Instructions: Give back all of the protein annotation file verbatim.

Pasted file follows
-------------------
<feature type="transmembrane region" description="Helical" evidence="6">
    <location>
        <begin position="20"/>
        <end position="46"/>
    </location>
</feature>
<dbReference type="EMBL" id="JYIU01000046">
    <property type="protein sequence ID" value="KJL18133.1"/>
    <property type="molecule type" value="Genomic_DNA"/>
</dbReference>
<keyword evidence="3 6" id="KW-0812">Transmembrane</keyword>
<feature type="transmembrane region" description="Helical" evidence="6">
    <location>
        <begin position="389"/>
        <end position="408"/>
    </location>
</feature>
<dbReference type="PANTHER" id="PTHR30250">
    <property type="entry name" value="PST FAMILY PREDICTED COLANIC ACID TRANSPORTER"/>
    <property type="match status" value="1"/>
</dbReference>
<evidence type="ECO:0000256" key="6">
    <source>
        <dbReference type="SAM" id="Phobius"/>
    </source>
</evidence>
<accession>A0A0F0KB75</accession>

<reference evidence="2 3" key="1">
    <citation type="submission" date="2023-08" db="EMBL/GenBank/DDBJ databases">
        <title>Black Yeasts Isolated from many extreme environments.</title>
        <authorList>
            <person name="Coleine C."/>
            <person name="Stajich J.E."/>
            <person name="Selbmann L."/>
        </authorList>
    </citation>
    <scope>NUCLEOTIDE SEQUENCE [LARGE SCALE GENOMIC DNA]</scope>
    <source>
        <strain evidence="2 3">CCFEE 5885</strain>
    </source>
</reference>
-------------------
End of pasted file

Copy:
<feature type="transmembrane region" description="Helical" evidence="6">
    <location>
        <begin position="20"/>
        <end position="46"/>
    </location>
</feature>
<dbReference type="EMBL" id="JYIU01000046">
    <property type="protein sequence ID" value="KJL18133.1"/>
    <property type="molecule type" value="Genomic_DNA"/>
</dbReference>
<keyword evidence="3 6" id="KW-0812">Transmembrane</keyword>
<feature type="transmembrane region" description="Helical" evidence="6">
    <location>
        <begin position="389"/>
        <end position="408"/>
    </location>
</feature>
<dbReference type="PANTHER" id="PTHR30250">
    <property type="entry name" value="PST FAMILY PREDICTED COLANIC ACID TRANSPORTER"/>
    <property type="match status" value="1"/>
</dbReference>
<evidence type="ECO:0000256" key="6">
    <source>
        <dbReference type="SAM" id="Phobius"/>
    </source>
</evidence>
<accession>A0A0F0KB75</accession>

<reference evidence="2 3" key="1">
    <citation type="submission" date="2023-08" db="EMBL/GenBank/DDBJ databases">
        <title>Black Yeasts Isolated from many extreme environments.</title>
        <authorList>
            <person name="Coleine C."/>
            <person name="Stajich J.E."/>
            <person name="Selbmann L."/>
        </authorList>
    </citation>
    <scope>NUCLEOTIDE SEQUENCE [LARGE SCALE GENOMIC DNA]</scope>
    <source>
        <strain evidence="2 3">CCFEE 5885</strain>
    </source>
</reference>